25 Activity No. 1 – Design of a course evaluation process
Instructions: Discuss in small groups (no larger than 3) the following questions. Using your answers, propose a design to evaluate a “sample” course. What feedback do you need for your particular course? T&L activities: do they contribute to the student’s understanding? Do the T&Ls have an impact on the Assessment Activities? In what form do you want it and how much? Quantitative, Qualitative, Both How do you gather it in an efficient way? What tools do you use. How often do you gather it? Number times and type of feedback to be gathered – (a) that allows to trace changes, (b) of new information (originating from the changes). How do you use it? How do you show the students that their opinion is considered.

26 The Revised two-factor Study Process Questionnaire: R-SPQ-2F
Allows to determine the students’ learning approach The process is exposed to some drawbacks!

27 R-SPQ-2F: A new ranking algorithm
Surface Learning Deep Learning 1st Quarter 3rd Quarter 2nd Quarter 4th Quarter

28 Grade distribution and its correlation with students’ learning approach

29 Filtering Feedback: Repertory Grids
The repertory grid method is a “person-centered” approach that allows the student to develop their own constructs using their own perception of the subject. Repertory grids serve as a feedback mechanism where the students can assess course elements using well-defined constructs and considering different scales. The construction of each grid allows a methodological analysis of the grids to identify constructive feedback to improve the course: a formal quantitative method to select and discard feedback. Good Feedback Further Analysis Bad Feedback Discard Good Grid Bad Grid

30 Implementation of repertory grids
The elements of the grid were determined by the T&L activities. The constructs were built from interviews with some students A small group of students (about 10%) was carefully selected to represent the different learning approaches Each student was interviewed individually about the different elements (qualitative data collection) The constructs were identified by analyzing all interviews An empty grid was sent to each student who should fill it in

31 Repertory grid analysis
Different software provide methods for analysis of the grids (Rep IV, Idiogrid), such as: Principal Component Analysis (PCA): allows better interpretation of feedback. Cluster Analysis: re-orders elements in a tree, similar objects are placed together. Allows to interpret the feedback. Descriptive analysis (Mean, Mode) PCA: In Fig. 2, the position of the elements and constructs is a good representation of their correlation. For example, this student believes that the elements “daily exercise” and “class test solution” are similar in the case that both are stressful and should be removed from the course design. Note that these analyses add no new data to the repertory grid, but simply help in the interpretation of the grids rated by the students. Cluster Analysis: For example, it can be observed that in the first level, there are twin branches of “course textbook— lecture slides,” “Lennart’s lectures—Luigi’s lectures,” and “binder—daily exercises.” This is quite logical as these elements share common characteristics. Cluster analysis reveals those elements and constructs that are in tight correlation; this will be valuable in modifying the course. For example, this student believes that constructs of “time consuming—stressful” are in the same group. Other feedback or PCA analysis can be scrutinized to identify those elements that this student sees as stressful. Then, a decision can be made as to whether to modify the timing of those elements.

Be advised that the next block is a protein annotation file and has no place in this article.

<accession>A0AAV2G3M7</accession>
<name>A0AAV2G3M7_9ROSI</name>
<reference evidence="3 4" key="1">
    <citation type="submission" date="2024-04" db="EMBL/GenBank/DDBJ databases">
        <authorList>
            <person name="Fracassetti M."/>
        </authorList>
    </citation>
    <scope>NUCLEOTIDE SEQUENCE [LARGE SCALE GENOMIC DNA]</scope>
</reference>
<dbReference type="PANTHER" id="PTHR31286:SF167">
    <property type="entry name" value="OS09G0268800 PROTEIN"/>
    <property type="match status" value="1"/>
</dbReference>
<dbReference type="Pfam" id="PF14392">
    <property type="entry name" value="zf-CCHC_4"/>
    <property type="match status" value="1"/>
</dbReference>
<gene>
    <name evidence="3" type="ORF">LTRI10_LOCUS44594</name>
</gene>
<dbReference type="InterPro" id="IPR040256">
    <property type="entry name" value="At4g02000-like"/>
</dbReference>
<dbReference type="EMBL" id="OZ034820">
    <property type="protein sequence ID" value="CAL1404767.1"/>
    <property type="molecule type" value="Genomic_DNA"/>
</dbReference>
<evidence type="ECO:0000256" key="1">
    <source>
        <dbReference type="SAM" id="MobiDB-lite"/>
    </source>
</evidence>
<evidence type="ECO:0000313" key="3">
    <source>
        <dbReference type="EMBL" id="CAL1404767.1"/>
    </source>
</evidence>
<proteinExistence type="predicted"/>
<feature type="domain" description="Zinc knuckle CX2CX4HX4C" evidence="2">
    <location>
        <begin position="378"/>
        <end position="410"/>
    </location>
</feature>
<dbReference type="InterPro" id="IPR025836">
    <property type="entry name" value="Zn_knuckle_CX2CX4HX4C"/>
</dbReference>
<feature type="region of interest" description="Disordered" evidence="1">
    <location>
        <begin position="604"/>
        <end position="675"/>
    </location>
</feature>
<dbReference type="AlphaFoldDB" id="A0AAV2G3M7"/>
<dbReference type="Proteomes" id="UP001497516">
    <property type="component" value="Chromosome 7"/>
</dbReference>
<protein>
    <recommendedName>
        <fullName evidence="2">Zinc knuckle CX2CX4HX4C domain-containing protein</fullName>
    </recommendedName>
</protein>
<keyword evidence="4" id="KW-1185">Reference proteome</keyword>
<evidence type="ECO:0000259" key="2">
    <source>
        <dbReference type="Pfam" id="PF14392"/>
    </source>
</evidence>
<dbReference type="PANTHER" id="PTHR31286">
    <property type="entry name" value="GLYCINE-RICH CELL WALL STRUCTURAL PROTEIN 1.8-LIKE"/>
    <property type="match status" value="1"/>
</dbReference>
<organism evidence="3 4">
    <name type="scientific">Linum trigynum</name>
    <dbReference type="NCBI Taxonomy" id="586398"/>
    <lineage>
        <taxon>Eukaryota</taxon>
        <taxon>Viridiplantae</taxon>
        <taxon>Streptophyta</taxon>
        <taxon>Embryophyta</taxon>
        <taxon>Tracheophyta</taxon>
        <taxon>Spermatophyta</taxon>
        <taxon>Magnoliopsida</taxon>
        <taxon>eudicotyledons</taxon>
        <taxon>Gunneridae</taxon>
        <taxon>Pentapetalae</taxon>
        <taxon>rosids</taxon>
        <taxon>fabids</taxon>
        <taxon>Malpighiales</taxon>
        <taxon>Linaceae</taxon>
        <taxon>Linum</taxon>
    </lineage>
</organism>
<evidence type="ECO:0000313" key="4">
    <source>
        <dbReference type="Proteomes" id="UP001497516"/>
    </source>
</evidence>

32 Activity No. 2 – Feedback Analysis
Instructions: Assume that you have a high volume course (many participants). In this activity, you should analyze the method for feedback analysis presented, and propose alternatives to relate the students to their learning approach and classify which feedback to address in a systematic (reproducible) way. Are there other alternatives (methods) to analyze the course feedback and relate it to the student’s learning approach? How do you check if your implementation of CAT is working? How can you use the proposed method to filter the different feedback and choose which to address?

33 Peer Instruction

34 Peer Instruction and the use of “Clickers” Reading Quiz and Conceptual Quiz:
To implement peer instruction there is very good technology available These are called clickers and are used for gathering students feedback in real-time. Clickers were given to each student and kept by them throughout the course.

35 A flexible tool for different uses!
In the EG2100 course, clickers are used for the following: Unique identifier for each student Attendance registration during Lectures Pre-requisite test at the beginning of the course (not graded) In-class questions: Tests on the mandatory pre-readings (5 questions) Questions during the lecture (~5 questions) Rewarded by bonus points

36 In-class interactions